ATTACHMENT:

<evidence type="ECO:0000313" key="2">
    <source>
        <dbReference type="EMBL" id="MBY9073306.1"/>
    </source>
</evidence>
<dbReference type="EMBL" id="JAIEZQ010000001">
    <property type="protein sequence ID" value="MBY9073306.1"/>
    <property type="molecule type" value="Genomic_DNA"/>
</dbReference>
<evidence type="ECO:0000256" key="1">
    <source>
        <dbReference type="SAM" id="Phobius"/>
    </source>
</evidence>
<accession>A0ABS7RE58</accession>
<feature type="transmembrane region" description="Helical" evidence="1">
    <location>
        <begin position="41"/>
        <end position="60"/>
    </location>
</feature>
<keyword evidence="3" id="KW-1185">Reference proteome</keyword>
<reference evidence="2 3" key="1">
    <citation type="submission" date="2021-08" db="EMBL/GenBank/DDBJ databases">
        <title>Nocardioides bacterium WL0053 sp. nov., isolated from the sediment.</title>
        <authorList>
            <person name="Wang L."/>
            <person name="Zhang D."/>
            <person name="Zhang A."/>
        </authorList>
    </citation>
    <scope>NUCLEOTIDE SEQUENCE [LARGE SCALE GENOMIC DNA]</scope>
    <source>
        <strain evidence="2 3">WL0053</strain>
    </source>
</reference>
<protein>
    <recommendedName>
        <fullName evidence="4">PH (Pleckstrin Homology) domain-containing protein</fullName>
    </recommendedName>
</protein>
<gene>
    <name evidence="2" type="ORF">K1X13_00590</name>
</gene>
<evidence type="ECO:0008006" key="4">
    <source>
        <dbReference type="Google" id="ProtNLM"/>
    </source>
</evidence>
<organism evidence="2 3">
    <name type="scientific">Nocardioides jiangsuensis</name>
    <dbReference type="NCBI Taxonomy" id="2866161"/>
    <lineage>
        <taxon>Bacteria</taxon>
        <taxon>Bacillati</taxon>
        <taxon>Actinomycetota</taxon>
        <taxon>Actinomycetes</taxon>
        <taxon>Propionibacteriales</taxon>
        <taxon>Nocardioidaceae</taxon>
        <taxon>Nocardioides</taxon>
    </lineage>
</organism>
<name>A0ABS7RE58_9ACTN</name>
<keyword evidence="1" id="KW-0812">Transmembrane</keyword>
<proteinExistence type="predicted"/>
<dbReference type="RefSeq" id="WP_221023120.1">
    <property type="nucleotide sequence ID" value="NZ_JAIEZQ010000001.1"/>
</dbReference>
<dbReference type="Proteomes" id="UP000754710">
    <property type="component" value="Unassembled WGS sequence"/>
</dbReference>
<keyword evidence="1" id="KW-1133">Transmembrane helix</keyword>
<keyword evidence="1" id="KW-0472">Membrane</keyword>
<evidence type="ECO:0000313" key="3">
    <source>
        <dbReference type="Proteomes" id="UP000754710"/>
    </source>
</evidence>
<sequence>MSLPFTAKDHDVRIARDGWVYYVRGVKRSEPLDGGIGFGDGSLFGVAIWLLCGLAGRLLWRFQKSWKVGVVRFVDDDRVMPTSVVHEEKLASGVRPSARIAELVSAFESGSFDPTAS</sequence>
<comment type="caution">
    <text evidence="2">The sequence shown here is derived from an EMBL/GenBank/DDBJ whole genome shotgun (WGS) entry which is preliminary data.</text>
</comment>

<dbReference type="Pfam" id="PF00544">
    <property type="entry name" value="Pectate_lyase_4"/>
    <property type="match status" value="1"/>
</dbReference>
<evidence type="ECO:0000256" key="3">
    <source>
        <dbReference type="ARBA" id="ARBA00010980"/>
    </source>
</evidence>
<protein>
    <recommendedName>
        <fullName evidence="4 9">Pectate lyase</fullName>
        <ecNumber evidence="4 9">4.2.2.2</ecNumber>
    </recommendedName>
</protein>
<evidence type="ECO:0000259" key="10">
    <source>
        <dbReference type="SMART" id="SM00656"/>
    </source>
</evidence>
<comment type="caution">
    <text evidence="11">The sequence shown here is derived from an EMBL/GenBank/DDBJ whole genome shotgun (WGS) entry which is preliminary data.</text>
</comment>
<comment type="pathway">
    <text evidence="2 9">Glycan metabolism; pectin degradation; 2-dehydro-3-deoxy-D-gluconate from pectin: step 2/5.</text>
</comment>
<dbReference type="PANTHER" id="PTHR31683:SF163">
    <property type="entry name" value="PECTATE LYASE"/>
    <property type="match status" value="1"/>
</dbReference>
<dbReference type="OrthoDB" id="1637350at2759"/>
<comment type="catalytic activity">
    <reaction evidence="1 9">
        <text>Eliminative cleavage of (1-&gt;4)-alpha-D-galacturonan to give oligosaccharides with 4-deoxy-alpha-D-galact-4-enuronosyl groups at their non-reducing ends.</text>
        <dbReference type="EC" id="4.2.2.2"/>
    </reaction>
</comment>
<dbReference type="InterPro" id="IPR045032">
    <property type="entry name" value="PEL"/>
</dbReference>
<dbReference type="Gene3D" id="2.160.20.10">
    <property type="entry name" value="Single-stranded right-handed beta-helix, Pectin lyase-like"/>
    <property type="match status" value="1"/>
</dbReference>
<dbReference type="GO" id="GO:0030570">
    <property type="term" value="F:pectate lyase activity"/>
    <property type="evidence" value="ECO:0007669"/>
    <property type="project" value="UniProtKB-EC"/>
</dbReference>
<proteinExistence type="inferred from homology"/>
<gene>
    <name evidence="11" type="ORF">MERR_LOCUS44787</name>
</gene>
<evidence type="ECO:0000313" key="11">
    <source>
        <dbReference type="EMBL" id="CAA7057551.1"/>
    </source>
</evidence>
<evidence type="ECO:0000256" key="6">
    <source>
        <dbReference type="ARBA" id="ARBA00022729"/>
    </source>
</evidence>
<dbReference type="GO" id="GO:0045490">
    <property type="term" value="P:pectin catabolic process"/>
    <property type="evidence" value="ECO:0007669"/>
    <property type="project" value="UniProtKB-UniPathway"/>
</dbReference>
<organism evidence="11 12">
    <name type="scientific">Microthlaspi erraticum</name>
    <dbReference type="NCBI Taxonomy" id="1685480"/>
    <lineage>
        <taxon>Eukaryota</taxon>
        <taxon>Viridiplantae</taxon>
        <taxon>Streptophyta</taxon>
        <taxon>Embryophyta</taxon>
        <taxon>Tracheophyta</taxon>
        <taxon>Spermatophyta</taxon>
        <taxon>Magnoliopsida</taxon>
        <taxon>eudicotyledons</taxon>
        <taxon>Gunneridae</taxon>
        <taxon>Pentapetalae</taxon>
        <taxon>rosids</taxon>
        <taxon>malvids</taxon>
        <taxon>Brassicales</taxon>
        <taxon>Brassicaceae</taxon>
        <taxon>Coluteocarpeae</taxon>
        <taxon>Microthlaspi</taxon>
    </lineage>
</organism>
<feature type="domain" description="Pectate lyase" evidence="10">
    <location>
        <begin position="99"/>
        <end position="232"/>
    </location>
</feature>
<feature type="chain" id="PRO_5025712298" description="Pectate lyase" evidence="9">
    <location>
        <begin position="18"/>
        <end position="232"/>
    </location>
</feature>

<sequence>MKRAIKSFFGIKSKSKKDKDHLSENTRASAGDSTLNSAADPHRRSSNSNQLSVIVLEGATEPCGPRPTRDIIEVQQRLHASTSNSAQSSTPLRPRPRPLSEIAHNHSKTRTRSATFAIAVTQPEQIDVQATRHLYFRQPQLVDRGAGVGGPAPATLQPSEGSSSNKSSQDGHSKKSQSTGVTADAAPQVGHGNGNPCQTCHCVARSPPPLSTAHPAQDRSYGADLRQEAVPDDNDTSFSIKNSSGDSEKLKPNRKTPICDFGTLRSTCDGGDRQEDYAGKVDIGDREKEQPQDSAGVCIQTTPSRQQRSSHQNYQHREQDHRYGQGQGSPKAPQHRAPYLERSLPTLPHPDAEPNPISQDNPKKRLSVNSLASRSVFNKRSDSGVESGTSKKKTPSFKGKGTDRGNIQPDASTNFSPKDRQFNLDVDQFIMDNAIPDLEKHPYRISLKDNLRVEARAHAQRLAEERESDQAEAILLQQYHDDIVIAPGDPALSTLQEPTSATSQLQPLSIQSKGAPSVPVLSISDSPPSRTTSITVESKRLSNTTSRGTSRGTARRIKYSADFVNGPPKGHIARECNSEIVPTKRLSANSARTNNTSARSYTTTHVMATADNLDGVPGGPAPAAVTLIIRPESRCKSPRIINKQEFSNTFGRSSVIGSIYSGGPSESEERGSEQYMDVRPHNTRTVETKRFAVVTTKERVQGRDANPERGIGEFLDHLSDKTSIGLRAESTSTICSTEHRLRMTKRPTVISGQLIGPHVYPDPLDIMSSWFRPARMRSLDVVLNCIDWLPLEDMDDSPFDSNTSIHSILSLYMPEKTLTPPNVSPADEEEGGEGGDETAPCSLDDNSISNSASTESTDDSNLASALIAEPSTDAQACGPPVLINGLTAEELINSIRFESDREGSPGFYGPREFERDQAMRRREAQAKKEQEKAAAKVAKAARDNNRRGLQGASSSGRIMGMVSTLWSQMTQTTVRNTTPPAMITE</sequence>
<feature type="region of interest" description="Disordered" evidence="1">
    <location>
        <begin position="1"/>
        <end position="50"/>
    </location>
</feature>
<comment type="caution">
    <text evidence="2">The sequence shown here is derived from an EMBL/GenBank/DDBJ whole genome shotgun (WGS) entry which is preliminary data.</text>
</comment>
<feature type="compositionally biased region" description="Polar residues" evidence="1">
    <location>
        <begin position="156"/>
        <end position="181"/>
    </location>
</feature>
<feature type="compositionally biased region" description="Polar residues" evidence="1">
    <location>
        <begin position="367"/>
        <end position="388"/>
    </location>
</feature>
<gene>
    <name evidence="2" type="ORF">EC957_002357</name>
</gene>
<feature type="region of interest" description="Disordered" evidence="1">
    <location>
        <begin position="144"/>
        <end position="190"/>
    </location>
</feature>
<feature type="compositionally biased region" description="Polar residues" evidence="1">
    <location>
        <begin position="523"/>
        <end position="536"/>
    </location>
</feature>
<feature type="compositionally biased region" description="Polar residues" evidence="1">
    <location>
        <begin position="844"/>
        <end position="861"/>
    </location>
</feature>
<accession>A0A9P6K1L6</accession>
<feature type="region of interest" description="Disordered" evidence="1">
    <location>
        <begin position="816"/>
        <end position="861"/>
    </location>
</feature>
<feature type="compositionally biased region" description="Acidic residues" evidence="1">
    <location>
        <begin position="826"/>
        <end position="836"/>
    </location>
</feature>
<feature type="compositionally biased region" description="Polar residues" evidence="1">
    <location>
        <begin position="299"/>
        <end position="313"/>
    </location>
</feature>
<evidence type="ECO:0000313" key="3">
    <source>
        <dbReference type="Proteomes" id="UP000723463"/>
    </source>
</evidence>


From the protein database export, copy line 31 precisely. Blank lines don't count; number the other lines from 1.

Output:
    </citation>